Climate, Covid, Brexit, Peace Prize

Some thoughts on the last week. Nothing controversial. Ahem.


Last weekend I rejoiced in XR losing hearts and minds so, for balance, here’s our favourite XR alumnus with friends:

Nuclear for Net Zero? Well, it’s a lot better than any other version. IMHO. Feel free to disagree.


A couple of previous paragraphs of mine, from two posts in December 2017, with the second modestly pointing to the first:

For mediocre self-defined experts, climate is a gateway drug. For society, climate is self-harm due to low self-esteem.

The good news, I aver, is that climate is a gateway drug for a lot of other bad stuff. (Good news for us as a blog, that is, though bad news for society.) But being a real expert on so many things is incredibly hard. That’s part of the bad news for us as a blog – and indeed for everyone.

There has been bad stuff in the Covid area – like the Lancet’s retracted paper on Hydroxychloroquine. And I do see my dictum about climate as a gateway drug applying to some of that. (I also agree with my former self on how hard it is to be a real expert in this new area.)

However, there are also far more honest brokers in the Covid case, the way I see it. How many climate scientists have you seen asking this question?

Publication bias in alarming studies in climate science and policy? What a thought! Seen any quotes from Betts and his ilk like that?

On our covid policy and quality-of-life stance, this little interaction yesterday for me had everything:

I also cited Burke earlier in the week, having been irritated by the four options given, by someone I otherwise consider a good broadcaster, in a poll on pretty much the same controversy:

I would need to do another post on everything I mean by Burkean Scepticism. But, as a sceptic generally, I’ve also had the pleasure of watching this from Ivor Cummins this week:

In brief, it looks like Sweden got it right. Cummins (no relation) explains that point of view very calmly, based on the latest data, and deals with most of the counterarguments one has heard raised.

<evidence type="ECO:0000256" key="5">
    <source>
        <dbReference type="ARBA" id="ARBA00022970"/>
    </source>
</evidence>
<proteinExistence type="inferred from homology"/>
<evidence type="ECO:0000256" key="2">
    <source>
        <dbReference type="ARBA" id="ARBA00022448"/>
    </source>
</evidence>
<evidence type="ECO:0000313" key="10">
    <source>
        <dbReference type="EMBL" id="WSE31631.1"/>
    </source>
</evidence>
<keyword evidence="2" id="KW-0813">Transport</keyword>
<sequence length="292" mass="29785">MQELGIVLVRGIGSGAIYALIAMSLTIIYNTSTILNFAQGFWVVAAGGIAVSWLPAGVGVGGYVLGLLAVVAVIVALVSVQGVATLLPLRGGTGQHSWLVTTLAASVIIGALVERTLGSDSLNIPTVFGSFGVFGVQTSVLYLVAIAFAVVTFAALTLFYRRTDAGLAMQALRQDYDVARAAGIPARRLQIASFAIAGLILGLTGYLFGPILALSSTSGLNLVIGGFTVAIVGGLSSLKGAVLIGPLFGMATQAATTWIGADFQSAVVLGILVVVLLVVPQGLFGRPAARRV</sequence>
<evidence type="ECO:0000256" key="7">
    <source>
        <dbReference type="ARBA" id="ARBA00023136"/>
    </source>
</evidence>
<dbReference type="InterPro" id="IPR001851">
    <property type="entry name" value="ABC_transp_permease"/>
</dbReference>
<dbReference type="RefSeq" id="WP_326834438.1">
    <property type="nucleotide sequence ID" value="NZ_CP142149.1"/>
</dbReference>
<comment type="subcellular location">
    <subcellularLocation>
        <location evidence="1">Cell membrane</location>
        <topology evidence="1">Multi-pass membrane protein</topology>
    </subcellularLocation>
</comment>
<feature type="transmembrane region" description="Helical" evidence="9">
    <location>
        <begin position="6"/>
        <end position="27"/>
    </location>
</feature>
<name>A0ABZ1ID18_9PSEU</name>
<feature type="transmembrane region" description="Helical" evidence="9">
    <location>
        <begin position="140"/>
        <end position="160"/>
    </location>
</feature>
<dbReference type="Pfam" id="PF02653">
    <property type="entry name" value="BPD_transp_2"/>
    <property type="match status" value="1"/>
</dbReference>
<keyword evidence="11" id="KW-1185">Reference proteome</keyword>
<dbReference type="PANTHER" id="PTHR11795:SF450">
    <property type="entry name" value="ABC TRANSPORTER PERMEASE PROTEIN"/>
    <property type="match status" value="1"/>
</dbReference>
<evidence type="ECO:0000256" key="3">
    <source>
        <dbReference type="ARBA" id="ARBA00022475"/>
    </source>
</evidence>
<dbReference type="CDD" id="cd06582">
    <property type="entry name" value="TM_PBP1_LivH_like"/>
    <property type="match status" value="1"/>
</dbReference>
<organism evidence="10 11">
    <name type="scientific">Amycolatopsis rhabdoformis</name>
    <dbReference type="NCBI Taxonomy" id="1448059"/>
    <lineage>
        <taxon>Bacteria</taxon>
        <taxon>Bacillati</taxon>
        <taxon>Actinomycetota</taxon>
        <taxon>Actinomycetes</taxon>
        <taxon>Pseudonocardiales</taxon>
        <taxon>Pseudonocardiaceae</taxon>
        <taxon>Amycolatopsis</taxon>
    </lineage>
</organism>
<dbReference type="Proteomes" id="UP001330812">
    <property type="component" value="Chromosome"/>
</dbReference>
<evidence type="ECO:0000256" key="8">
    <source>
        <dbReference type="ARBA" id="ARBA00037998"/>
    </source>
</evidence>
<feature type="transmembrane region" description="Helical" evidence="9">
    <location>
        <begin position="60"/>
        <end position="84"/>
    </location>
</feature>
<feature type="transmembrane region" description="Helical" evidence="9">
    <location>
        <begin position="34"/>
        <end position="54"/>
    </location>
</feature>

I still wear a mask in the supermarket though. I put that down to Burke and his non-revolutionary wisdom. Feel free to disagree. Or even to ask what on earth I mean.


If the UK has already turned into a fascist dictatorship then I think it’s fair to assume that there is no hope for us regarding Brexit. I don’t hold to either part. I simply read with interest:

I don’t hold to what Major, Blair or Adler – of the BBC but reflecting the views of the EU – are saying. I hope the other two are right. That has big implications for the future freedom of the UK to take a different path on climate policy, as we’ve discussed in the past. But it’s also why some caution is I think wise before writing off this government as committed fascists, because of their faulty Covid policy.

Is it not possible that Cummings and co decided they couldn’t fight ‘conventional wisdom’ on both fronts at the same time, with the EU negotiation going to the wire during the winter months that are a genuine concern for various well-meaning people on Covid? I think that it is possible.

Peace Prize

And that was before Bahrain.

Complex area, of course. But ask yourself, are the climate alarmists of the world rejoicing at this prospect and the imminent reelection of Donald Trump, whether for that or other reasons?

As with last week, reactions on anything welcome.

28 thoughts on “Climate, Covid, Brexit, Peace Prize